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Structure your terms set by:

  • 1. Creating one micro-thesaurus (list of terms) for each domain or sub-domain you have defined at step A1: Define your domains.
  • 2. Gathering terms from these micro-thesauri out of the constraint of domain belongingness, but in a transversal or cross-domain approach (thematic approach)
  • 3. Making relations between the lists of terms according to the model of a network of micro-thesauri: "narrower", "broader", and "associated to"


The objective is to transform your simple lists of terms into a thesaurus, that is, a structured network of micro-thesauri. Indeed, among all existing types of terminology resources, we recommend the use of thesauri for museums in order to make their collections available to Europeana. First, this type of terminology is quite easy to SKOSify as the SKOS format is intended -- even mainly designed -- to handle thesauri, so that it can technically comply with the main requirement of Europeana ingestion process. Then, if we compare with the other terminology types, thesaurus features a good mix of richness and usability. Moreover, museums are generally already using this kind of terminology rather than ontology or classifications to describe their collections in a well-structured manner (47% of the 149 terminologies we have listed in our initial survey are thesaurus). Without forgetting that regular relations of equivalence and association are particularly relevant for multilinguality. So, even if Europeana is moving toward the ontologies, we keep recommending thesauri to the museums since it appears as a good "middle way" between controlled vocabulary (particularly appreciated in the museums) and ontologies (especially powerful for the retrieval).

A thesaurus can be defined as "a networked collection of controlled vocabulary terms". Thesauri allow the connection of terms using several types of relationships which can be hierarchical, associative, equivalence or definition. This means that a thesaurus uses associative relationships in addition to parent-child relationships. A parent-child relationship is expressed by a Broader Term (BT) /Narrower Term (NT) feature. Associative relationships in a thesaurus such as "Related Term" (RT) (e.g. term A is related to term B) are used to express relationships that are neither hierarchical nor equivalent. Equivalence is expressed by the USE (e.g. preferred term)/ Used For (UF) (e.g. non-preferred term). Additional information such as definition or remark can be included in a Scope Note (SN). The equivalence relationship is especially useful within multilingual thesauri.

Since the structure of a thesaurus is carried by links of hierarchy and of association between micro-thesauri, we recommend you to multiply the links in order to improve your terminology exploitation later. The more you have relations between your lists of terms, the more efficiently a search engine will return results to queries. In other words, we advice you to benefit from the thesaurus structure the most you can. If you respect both the hierarchical and the transversal approaches of the Thesaurus structure, later you will SKOSify your terminology quite easily. SKOS will allow you to manage an arborescence of lists of terms related to different concepts (ConceptScheme tree), and a non-hierarchical set of non-exclusive groups of terms coming from these lists (Collectionsfor thematic grouping).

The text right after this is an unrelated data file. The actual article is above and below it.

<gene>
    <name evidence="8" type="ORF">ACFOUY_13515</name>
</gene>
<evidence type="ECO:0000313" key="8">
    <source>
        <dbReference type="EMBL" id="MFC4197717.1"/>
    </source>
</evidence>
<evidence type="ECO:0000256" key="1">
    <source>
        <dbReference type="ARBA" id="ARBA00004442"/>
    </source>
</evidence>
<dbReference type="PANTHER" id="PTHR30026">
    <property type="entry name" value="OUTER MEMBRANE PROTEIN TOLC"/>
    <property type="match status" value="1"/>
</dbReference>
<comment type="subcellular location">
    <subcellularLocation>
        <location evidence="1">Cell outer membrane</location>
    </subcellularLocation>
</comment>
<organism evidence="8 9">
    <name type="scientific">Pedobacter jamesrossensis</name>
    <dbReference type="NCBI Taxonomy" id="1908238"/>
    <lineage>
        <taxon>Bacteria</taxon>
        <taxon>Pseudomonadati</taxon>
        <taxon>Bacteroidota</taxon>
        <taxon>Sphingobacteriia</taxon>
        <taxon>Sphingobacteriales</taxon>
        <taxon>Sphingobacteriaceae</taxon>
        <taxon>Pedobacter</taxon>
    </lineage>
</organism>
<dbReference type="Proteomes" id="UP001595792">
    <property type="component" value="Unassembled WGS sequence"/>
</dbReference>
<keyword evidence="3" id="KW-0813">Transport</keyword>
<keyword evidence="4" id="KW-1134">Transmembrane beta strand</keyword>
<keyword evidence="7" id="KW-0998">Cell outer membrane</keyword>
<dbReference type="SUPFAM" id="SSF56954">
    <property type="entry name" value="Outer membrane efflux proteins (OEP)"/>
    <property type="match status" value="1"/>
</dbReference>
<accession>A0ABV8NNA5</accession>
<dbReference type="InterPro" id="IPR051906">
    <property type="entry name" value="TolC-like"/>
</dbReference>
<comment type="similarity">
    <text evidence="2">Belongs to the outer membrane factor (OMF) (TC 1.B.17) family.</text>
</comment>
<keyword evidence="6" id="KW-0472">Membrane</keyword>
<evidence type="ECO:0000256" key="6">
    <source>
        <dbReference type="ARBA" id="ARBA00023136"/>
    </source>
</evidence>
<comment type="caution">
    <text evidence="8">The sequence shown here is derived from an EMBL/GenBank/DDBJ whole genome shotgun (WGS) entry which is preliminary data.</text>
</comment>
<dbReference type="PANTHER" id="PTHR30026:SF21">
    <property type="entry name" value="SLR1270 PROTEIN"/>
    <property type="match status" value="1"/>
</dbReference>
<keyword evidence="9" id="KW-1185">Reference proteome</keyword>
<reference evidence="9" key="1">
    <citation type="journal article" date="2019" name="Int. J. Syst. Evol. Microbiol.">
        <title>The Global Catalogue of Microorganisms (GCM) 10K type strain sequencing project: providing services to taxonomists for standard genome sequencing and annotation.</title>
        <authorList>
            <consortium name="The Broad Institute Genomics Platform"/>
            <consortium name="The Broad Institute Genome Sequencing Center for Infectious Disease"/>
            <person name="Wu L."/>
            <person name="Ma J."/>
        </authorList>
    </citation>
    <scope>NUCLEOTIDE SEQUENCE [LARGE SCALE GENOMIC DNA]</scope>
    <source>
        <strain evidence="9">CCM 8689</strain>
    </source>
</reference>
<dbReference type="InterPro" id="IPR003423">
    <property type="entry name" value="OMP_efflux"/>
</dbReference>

You can consider that this step is over when there is no more term out of a list, and no more list of terms totally independent of the others.

For example

You have a set of terms describing objects of architecture. Among all the descriptors in your thesaurus you have "monument" and "habitation". For each of them you create one specific micro-thesaurus. In the micro-thesaurus about monuments you have several terms like "palace" which is a type of monument. And in the micro-thesaurus about habitations you have several terms like "apartment" which is a type of habitation. So terms like "monument", "habitation", "apartment" and "palace" are linked by hierarchical relations. But you can also consider that a transversal group of terms around the theme of "building" can be proposed. In this group you could have "palace" and "apartment" which do not belong to the same hierarchy of terms but can though be connected in a thematic group of terms.


h2>Methods and tools:</h2>

At the publication date of this deliverable, there is no specific tool guiding the logical design of your thesaurus. So if your vocabulary management tool does not provide this help, you will need to organise it with your daily tools (spreadsheets, ...).

You can have a look on the GEMET, General Multilingual Environmental Thesaurus, which propose you different ways to browse the thesaurus: thematic, alphabetic or hierarchical listings.


We invite you to pursue the step by step process by going to the next step: A6: Find equivalent terms in other languages.

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The different tasks we detail are:

  • A1: Define your collection domain(s)
  • A2: Identify your users' expectations about your semantic descriptions
  • A3: Define your connection with the datamodel
  • A4: Choose the terms for the semantic description of your digital resources
  • A5: Organise your terms into a thesaurus structure
  • A6: Find equivalent terms in other languages
  • A7: Implement your thesaurus

You can also navigate through the recommendations by using the synoptic map below. This map will be available on each page of the recommendations process. In order to know the name of a step in particular, just rollover and stay a bit on the very box so that the name appears.

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This page was last modified on 3 June 2011, at 09:53.This page has been accessed 9,819 times.